The French political philosopher Raymond Aron once observed that the twentieth century "could have been Germany's century." In 1900, the country was Europe's preeminent power, its material strength and strident militaristic ethos apparently balanced by a vital culture and extraordinary scientific achievement. It was poised to achieve greatness. In Einstein's German World, the eminent historian Fritz Stern explores the ambiguous promise of Germany before Hitler, as well as its horrifying decline into moral nihilism under Nazi rule, and aspects of its remarkable recovery since World War II. He does so by gracefully blending history and biography in a sequence of finely drawn studies of Germany's great scientists and of German-Jewish relations before and during Hitler's regime.
Stern's central chapter traces the complex friendship of Albert Einstein and the Nobel Prize-winning chemist Fritz Haber, contrasting their responses to German life and to their Jewish heritage. Haber, a convert to Christianity and a firm German patriot until the rise of the Nazis; Einstein, a committed internationalist and pacifist, and a proud though secular Jew. Other chapters, also based on new archival sources, consider the turbulent and interrelated careers of the physicist Max Planck, an austere and powerful figure who helped to make Berlin a happy, productive place for Einstein and other legendary scientists; of Paul Ehrlich, the founder of chemotherapy; of Walther Rathenau, the German-Jewish industrialist and statesman tragically assassinated in 1922; and of Chaim Weizmann, chemist, Zionist, and first president of Israel, whose close relations with his German colleagues is here for the first time recounted. Stern examines the still controversial way that historians have dealt with World War I and Germans have dealt with their nation's defeat, and he analyzes the conflicts over the interpretations of Germany's past that persist to this day. He also writes movingly about the psychic cost of Germany's reunification in 1990, the reconciliation between Germany and Poland, and the challenges and prospects facing Germany today.
At once historical and personal, provocative and accessible, Einstein's German World illuminates the issues that made Germany's and Europe's past and present so important in a tumultuous century of creativity and violence.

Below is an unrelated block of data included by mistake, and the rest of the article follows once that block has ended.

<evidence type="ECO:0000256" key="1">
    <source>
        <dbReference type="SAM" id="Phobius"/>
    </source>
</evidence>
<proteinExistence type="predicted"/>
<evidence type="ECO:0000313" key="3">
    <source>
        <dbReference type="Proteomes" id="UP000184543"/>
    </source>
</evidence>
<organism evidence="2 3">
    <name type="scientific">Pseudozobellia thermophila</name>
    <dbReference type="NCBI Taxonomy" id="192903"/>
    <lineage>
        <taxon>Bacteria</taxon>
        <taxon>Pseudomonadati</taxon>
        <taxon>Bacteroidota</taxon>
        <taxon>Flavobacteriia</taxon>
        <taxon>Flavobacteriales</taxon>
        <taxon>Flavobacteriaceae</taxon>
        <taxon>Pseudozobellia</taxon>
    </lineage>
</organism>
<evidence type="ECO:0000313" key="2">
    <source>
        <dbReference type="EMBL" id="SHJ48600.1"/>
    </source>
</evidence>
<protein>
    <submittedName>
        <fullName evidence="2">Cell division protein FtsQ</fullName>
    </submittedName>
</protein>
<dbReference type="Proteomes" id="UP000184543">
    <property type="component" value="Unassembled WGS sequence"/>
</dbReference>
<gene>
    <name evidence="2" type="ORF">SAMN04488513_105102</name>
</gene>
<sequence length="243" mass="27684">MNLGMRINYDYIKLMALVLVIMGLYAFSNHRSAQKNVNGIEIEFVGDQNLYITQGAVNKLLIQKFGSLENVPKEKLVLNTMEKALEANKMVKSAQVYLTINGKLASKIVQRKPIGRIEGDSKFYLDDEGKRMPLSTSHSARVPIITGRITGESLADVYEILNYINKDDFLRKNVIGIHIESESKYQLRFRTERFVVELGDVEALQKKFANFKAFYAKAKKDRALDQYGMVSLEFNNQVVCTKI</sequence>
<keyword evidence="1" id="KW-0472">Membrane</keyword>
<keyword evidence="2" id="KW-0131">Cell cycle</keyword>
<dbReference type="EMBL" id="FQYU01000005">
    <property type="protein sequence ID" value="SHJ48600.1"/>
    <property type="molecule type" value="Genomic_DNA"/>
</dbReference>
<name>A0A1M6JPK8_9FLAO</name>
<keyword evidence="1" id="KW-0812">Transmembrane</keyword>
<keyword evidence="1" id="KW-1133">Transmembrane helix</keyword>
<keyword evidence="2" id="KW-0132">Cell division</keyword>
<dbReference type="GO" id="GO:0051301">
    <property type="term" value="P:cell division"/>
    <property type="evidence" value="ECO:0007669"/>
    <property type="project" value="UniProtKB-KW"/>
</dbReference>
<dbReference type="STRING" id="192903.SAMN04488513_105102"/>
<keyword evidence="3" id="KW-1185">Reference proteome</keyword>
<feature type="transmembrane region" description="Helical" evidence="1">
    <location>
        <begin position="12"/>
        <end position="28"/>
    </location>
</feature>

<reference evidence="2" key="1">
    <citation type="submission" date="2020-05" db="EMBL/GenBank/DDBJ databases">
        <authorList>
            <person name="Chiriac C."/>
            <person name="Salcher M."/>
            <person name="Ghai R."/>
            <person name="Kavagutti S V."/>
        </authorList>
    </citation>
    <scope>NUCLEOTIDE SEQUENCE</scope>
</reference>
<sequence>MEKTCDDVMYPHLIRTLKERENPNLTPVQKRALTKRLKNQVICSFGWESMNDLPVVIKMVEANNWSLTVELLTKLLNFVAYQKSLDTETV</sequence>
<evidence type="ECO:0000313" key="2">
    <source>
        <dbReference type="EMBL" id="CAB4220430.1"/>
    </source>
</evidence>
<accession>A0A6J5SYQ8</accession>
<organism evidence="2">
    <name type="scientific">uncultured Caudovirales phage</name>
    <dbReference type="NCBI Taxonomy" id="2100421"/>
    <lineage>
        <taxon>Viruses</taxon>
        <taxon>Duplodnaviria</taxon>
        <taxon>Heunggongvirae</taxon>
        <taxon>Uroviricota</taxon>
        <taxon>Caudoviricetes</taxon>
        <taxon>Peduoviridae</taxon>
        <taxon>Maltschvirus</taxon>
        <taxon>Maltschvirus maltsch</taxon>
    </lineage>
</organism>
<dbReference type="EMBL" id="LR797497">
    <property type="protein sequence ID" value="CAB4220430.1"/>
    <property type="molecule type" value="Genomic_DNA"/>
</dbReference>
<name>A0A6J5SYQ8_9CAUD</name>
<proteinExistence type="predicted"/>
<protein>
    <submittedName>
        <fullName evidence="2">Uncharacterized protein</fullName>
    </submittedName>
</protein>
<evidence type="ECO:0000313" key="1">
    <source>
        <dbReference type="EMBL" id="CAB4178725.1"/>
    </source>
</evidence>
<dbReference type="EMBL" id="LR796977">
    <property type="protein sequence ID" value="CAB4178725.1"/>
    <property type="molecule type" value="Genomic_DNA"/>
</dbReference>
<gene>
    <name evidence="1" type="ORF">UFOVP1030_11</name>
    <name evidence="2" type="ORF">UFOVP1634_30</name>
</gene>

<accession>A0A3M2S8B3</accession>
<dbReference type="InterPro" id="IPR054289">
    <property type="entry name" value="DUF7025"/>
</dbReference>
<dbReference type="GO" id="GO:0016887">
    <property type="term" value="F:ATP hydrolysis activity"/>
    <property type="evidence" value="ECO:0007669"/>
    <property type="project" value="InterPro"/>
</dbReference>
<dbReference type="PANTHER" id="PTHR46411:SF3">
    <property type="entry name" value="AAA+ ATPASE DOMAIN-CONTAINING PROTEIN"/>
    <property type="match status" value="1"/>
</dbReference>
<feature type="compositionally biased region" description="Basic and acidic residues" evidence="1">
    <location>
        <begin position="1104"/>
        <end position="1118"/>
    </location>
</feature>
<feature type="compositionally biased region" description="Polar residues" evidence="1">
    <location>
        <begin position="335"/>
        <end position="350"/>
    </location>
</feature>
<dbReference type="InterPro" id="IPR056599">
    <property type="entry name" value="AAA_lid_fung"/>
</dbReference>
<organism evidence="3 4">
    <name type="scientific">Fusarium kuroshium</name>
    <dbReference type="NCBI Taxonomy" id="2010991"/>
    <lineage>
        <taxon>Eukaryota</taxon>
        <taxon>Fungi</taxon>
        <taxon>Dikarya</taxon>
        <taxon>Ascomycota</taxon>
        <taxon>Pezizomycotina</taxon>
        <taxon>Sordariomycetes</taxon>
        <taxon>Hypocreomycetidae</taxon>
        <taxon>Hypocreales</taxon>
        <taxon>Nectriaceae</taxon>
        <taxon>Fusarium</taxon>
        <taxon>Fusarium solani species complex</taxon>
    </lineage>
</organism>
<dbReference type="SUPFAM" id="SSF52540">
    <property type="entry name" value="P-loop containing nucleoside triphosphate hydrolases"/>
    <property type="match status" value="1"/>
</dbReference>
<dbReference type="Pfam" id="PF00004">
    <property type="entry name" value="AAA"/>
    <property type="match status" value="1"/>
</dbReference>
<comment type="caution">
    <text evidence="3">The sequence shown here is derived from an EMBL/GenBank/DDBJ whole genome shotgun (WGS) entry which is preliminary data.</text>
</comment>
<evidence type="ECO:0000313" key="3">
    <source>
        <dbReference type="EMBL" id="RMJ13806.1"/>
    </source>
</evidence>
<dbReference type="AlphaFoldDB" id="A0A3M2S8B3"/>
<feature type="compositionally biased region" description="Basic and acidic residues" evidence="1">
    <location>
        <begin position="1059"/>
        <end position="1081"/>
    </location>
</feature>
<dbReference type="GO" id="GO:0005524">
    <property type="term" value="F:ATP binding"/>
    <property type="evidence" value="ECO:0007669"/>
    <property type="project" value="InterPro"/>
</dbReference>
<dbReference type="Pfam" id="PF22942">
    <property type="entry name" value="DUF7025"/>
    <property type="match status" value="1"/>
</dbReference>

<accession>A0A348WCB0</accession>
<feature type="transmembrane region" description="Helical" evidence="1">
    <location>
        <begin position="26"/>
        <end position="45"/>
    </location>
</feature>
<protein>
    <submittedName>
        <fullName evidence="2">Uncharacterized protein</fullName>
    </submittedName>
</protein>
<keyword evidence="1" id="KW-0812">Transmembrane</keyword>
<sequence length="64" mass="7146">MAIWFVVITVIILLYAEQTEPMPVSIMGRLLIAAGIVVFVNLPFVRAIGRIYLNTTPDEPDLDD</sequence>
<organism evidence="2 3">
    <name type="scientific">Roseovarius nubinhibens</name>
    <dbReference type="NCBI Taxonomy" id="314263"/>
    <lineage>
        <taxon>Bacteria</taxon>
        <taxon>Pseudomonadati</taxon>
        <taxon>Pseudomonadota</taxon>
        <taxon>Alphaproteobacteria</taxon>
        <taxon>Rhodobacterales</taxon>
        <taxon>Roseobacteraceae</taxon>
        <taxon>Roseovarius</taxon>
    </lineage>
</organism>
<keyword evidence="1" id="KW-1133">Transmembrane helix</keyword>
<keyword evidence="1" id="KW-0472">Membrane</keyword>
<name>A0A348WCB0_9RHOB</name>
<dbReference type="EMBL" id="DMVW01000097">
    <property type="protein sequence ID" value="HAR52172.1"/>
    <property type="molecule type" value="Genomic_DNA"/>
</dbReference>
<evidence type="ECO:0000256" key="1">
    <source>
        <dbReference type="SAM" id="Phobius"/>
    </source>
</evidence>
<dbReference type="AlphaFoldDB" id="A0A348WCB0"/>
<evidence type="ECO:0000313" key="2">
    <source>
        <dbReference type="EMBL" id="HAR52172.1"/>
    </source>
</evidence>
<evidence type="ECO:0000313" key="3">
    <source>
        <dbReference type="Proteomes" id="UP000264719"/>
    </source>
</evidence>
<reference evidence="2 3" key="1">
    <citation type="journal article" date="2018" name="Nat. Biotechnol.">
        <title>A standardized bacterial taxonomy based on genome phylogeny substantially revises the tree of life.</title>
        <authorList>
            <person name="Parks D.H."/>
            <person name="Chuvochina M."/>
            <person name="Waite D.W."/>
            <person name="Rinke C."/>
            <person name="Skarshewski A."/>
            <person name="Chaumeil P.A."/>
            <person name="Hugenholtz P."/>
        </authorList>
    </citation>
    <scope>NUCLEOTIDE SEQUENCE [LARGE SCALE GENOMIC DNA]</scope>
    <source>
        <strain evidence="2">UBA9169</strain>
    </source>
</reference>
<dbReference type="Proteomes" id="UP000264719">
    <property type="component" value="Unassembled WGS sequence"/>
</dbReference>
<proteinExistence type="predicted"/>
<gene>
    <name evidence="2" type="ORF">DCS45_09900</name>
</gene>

"Stern's portrait of [Einstein] is sparklingly comic and profound. . . . He writes with the wisdom and truth of a historian who never fails to empathize with the human uncertainty and frailty that operate in extreme as well as everyday historical conditions. . . . No one has written better on the country's rise and fall than Fritz Stern."--Jackie Wullschlager. Financial Times
"Elegiac, subtle and wide-ranging in scope, Fritz Stern's book goes a long way to restoring one's hopes for a Germany that once included Einstein."--Michael Burleigh, Times Literary Supplement
"Revealing, absorbing, and often poignant. . . . Frtiz Stern's writing has an unmatched authority and a magisterial sweep that throws a brilliant light on the tragic disintegration of a noble culture, one in which science reigned supreme. . . . Stern's is the civilized voice of reason and understanding; his book is revealing, absorbing and often poignant."--Walter Gratzer, Nature
"A superb and gripping collection of essays."--Stanley Hoffmann, Foreign Affairs
"This is a book pervaded by a genuine sense of pity. Fritz Stern is alive to moral and historical ambiguity, arguing that there is no simple judgment on the compromises of a Max Planck, any more than there is a simple way to characterize German-Jewish relations or the circumstances that made the Holocaust possible. Fritz Stern has been successful beyond the historical profession as a voice of liberal tolerance. . . . [He] has earned his reputation as a non-historian's historian."--David Blackbourn, London Review of Books
"A rich collection of essays--some scholarly, others more personal--written during the past decade. Without ever pointing an accusatory finger, Stern's approach helps readers to grasp how the extraordinary potential for 'what could have been Germany's century' ended so disastrously."--Publishers Weekly
File created: 1/4/2017